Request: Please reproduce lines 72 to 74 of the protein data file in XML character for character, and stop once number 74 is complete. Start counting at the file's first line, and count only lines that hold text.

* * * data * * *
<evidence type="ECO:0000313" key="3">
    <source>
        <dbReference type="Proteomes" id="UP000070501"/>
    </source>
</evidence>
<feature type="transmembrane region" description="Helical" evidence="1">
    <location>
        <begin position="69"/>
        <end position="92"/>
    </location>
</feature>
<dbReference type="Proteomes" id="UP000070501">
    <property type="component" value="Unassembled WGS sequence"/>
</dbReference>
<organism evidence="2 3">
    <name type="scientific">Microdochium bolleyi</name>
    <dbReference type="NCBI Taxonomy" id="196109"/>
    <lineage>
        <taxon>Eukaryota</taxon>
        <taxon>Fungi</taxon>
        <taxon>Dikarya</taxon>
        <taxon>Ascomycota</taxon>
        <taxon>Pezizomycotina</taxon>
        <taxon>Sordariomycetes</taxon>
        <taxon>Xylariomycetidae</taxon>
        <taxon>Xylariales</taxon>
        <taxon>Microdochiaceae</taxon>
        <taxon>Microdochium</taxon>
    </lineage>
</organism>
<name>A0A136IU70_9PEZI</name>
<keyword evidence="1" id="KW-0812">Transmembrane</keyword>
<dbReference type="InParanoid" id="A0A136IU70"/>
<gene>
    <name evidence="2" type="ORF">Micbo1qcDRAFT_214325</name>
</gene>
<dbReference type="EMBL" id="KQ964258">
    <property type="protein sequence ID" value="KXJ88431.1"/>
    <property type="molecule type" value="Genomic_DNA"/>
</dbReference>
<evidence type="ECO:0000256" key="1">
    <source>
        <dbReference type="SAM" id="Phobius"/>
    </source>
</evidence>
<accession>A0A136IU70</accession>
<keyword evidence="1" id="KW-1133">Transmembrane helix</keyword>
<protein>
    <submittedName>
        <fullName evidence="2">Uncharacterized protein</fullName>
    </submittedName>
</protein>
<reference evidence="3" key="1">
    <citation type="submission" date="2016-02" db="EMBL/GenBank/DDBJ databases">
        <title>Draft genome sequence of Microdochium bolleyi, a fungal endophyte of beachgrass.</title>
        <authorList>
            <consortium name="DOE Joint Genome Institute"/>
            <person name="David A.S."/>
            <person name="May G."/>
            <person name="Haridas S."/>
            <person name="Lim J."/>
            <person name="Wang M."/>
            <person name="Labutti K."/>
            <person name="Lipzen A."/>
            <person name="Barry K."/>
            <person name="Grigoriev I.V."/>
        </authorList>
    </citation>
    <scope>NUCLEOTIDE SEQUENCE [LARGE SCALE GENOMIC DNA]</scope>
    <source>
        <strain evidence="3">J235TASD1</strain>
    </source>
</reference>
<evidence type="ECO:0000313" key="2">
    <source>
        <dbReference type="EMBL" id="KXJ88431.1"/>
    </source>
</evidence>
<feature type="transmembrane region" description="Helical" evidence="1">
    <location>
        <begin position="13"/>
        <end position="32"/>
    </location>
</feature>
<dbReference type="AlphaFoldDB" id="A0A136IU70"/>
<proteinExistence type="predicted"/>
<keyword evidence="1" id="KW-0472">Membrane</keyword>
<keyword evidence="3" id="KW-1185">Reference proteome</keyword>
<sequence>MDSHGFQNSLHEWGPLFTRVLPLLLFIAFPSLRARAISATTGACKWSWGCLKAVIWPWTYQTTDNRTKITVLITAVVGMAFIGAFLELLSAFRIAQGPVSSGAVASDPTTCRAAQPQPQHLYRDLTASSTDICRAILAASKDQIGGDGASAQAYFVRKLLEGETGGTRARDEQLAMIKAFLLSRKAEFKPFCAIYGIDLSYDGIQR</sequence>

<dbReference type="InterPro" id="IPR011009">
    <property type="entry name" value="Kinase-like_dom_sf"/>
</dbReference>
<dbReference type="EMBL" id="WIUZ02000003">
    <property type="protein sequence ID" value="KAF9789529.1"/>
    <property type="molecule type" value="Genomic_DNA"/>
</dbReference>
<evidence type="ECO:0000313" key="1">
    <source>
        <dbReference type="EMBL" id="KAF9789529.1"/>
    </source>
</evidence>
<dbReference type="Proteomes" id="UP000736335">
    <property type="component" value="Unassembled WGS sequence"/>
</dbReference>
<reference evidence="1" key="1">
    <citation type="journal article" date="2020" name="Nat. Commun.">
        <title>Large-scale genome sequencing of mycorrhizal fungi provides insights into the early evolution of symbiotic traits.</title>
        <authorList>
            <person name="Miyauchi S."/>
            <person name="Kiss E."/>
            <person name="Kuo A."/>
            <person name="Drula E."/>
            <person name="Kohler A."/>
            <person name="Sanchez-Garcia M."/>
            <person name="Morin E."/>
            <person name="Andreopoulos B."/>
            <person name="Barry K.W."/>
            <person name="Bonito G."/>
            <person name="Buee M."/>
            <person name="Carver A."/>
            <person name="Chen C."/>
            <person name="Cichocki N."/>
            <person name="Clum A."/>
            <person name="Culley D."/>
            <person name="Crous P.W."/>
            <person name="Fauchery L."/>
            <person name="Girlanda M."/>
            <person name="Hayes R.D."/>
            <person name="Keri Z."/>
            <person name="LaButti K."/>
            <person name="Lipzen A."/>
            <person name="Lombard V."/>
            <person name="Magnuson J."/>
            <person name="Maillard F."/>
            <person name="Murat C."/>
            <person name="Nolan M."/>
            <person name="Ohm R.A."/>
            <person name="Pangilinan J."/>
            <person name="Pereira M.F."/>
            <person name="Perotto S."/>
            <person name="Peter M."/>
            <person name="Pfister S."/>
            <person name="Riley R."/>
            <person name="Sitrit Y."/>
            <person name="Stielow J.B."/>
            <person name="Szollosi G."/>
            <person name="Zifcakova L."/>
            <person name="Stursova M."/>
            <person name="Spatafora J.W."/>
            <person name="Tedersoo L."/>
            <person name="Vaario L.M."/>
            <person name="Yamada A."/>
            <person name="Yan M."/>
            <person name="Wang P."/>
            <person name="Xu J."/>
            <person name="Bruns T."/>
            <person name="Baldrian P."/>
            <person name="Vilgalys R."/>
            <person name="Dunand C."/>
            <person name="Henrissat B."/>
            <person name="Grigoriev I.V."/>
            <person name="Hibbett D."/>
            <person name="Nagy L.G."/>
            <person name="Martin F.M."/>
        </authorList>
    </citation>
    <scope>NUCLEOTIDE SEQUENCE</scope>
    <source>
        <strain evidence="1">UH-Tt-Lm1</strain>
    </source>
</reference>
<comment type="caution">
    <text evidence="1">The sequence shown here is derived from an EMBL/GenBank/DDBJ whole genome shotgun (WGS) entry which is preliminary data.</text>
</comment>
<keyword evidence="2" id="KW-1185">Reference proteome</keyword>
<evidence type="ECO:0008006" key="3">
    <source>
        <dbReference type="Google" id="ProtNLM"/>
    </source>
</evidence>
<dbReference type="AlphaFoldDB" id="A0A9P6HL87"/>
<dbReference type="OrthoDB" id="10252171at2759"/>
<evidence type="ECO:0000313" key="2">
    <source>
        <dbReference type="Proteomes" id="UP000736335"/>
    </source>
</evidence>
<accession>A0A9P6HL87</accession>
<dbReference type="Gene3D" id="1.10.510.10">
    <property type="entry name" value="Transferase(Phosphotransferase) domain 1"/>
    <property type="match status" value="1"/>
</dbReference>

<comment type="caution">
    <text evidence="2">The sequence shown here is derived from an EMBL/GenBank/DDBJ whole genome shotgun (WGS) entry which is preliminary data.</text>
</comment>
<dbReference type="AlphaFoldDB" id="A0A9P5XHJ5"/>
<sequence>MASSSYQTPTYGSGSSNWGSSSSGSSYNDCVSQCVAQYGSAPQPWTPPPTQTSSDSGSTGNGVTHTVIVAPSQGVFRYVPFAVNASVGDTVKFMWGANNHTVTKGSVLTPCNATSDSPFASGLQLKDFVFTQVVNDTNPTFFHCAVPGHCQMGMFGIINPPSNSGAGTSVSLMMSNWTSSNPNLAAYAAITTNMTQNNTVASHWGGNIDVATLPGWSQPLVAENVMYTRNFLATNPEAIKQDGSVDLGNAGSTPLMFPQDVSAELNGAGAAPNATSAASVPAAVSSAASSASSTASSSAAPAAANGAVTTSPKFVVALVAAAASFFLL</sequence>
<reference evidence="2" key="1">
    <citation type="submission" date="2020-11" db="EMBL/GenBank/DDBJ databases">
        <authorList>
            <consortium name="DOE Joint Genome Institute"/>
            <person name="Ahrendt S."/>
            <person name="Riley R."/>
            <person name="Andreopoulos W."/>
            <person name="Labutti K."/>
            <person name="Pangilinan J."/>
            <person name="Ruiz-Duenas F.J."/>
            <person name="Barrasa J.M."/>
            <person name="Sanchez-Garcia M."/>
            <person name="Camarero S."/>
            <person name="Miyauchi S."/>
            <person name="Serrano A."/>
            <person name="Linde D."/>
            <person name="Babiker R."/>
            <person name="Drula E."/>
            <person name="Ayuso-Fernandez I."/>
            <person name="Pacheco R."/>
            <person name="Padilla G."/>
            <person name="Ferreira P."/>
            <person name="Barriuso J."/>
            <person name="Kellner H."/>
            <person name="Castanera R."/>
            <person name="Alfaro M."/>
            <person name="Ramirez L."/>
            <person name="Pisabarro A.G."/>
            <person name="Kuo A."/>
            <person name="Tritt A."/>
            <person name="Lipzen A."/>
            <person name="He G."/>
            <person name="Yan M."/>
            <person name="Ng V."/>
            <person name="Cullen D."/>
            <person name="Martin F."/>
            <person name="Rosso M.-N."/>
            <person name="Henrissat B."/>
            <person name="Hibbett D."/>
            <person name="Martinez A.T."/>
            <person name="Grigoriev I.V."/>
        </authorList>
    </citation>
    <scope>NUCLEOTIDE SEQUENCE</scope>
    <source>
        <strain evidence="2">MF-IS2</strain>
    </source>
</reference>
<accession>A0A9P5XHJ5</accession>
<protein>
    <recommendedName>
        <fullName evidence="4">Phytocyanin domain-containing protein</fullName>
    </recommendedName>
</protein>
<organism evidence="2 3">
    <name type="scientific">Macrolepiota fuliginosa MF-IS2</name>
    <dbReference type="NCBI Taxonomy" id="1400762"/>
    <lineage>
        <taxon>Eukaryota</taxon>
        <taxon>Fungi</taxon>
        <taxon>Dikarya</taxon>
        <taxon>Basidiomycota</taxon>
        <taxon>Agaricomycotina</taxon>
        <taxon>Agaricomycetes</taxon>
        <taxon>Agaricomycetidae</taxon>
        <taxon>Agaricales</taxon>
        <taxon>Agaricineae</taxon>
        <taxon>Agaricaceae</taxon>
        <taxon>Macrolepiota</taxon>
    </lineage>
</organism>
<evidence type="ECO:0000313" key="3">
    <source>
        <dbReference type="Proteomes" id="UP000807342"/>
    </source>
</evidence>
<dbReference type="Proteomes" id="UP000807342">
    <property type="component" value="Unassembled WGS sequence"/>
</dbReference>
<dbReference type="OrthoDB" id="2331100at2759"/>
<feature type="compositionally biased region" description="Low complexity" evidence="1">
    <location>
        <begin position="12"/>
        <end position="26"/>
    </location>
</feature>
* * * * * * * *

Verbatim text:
    </source>
</reference>
<evidence type="ECO:0000313" key="2">